(photo credit: newport theatre arts Center- Emily MacAgy (Mary), Abel Garcia (William))
Written by Alina Mae Wilson
The Newport Theatre Arts Center is somewhat diminutive and is located on a hill overlooking part of Newport Beach. You would miss it if you weren’t actively looking for it or driving up the hills to see some nice houses. I’m here to tell you that How the Other Half Loves is definitely a play to be actively sought out and driving uphill for a few minutes will absolutely be time well spent. The acting is great almost all around; there’s a steady stream of humor with jokes landing pretty much every time, and the storyline keeps you fully invested in each individual character.
Once upon a time in the far-away era of 1974, two couples are in crisis. The Fosters are an older and wealthier couple who, despite being very skilled in the art of entertaining guests and socializing with the upper class, seem somewhat out of sync with each other. Mr. Foster babbles and loses things, and his wife –Mrs. Foster –is a tad exasperated with him. The problem is he doesn’t really seem to acknowledge this. The ever-bickering and always on-the-verge-of-violence Phillips couple are younger and much more in sync with each other because they are both on the same page. Mr. and Mrs. Phillips always know when they are angry with each other, and they both know exactly why. They are young parents constantly at their wits’ ends. Watching these two couples and how they parallel each other pulls us into a comedic mystery –not “Is there an affair going on?” but “What will happen when their spouses discover the truth?”
The value of the set is not so much in how it looks –which is fine –but in how it’s used. During the entirety of the play only two houses are visited. While the divide between the homes is not clear-cut at first, as time progresses it becomes pretty easy to tell where we are currently located. All across the stage from left to right we have a study, a living room, an entryway, a kitchen/dining room, and a mini bar. It’s perfectly adequate for the story’s purpose. As the plot progresses it quickly becomes noticeable that only certain performers go into certain parts of what appears to be one house, so it is clear which sections belong to which family. This is fine as far as storyline is concerned, but things are relatively uneventful until the arrival of a third couple —that is when the action is kicked up a notch.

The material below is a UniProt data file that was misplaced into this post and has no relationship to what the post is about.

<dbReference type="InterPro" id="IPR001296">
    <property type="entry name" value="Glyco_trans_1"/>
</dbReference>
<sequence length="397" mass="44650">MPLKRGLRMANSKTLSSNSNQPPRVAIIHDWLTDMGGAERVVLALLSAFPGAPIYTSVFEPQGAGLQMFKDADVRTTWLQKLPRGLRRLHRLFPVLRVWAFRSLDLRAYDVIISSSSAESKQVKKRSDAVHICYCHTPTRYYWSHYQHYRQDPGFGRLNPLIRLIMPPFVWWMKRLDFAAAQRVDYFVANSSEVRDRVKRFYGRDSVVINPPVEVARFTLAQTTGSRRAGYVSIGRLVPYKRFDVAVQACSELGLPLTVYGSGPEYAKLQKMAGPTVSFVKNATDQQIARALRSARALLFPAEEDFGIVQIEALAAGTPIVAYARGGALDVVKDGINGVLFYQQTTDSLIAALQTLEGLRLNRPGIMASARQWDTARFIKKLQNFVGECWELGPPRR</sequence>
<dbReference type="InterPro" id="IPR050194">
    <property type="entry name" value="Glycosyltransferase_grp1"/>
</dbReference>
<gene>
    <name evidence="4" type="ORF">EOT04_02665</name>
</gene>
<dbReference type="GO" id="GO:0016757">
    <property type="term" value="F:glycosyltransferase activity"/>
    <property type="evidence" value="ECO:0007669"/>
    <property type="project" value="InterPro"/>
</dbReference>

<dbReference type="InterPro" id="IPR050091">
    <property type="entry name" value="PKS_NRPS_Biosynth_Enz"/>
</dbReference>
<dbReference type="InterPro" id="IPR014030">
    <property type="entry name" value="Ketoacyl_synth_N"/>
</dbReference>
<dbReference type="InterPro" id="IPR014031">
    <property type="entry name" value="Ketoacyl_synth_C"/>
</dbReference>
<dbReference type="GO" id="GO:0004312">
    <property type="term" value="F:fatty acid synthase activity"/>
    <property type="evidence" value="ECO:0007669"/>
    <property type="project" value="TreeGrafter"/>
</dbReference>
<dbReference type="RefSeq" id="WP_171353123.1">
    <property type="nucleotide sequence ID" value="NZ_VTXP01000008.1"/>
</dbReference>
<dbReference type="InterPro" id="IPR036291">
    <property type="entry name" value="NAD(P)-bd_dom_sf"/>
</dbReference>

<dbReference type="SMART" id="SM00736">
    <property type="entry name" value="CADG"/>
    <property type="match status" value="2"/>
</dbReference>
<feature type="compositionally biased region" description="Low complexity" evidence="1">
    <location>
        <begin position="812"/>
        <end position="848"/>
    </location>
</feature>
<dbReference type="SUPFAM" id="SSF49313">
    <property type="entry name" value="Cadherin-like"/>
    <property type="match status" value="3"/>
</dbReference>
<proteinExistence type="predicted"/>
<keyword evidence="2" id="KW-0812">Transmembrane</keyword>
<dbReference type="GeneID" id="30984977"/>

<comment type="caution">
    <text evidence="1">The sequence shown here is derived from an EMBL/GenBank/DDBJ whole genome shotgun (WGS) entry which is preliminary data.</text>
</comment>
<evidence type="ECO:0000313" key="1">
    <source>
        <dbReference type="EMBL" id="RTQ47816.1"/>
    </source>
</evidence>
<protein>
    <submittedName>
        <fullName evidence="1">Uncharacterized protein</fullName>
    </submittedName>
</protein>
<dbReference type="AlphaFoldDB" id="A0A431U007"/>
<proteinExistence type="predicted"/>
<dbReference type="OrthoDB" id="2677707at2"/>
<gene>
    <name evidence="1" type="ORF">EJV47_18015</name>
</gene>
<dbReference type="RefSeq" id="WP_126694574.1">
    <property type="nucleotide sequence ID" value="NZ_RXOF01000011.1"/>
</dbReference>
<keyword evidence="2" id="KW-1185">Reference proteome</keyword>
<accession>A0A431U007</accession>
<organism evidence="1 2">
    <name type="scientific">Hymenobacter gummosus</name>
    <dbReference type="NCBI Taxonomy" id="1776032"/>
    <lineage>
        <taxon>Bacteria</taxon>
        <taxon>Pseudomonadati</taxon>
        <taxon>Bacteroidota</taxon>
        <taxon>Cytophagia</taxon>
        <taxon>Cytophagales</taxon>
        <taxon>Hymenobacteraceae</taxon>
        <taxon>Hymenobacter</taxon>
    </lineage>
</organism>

If you can give this show ten to fifteen minutes to get the ball rolling, I promise your patience will eventually be rewarded. When the Detweilers join the Fosters and Phillips, it is gold. The three couples are onstage together at the same time but in different locations simultaneously, and– Oh darn it, I don’t want to ruin it for you. I will say the use of the Detweilers and how they interact with the different houses and people all at once is quite fun. It also helps that talented actors play both Detweilers. Mrs. Detweiler is portrayed by Emily MacAgy, and Mr. Detweiler is played by Abel Garcia, who is getting a special mention because you think he’s just this bland little suck up of no account, but then he loses his mind in a way that’s pure perfection. I cannot think of a single moment of Garcia’s that is anything beneath excellent. His character’s transition is just superb. I have to reiterate that most of the acting in this play is great, but the moment the Detweilers appear is when new life is breathed into the plot. I also find it necessary to mention Yvonne Robertson, who is just a delight. She plays the wealthy Mrs. Foster with just the right amount of fluster and stress yet possesses poise and grace when the situation calls for it. The way Robertson flits from moment to moment with her pleasant demeanor, which might at any moment be shattered by a discovery of circumstances, rather makes a person want to help her and then ask her for shopping advice. In Robertson’s biography it states that she specializes in British comedy and classics, and I must say, it shows.
There are some weaker moments. Gimmicky acting is never fun, and I can’t stand it when the actors “try too hard” to be funny. However, these gimmicky and stilted moments are infrequent enough in an otherwise brilliant story with spectacular acting, so they don’t do much damage.
How the Other Half Loves is well acted and well directed. The costumes are great (keep the fringes Mrs. Foster!); the jokes land beautifully, and the plot keeps you jumping.
Mar 31 – Apr 30 2017
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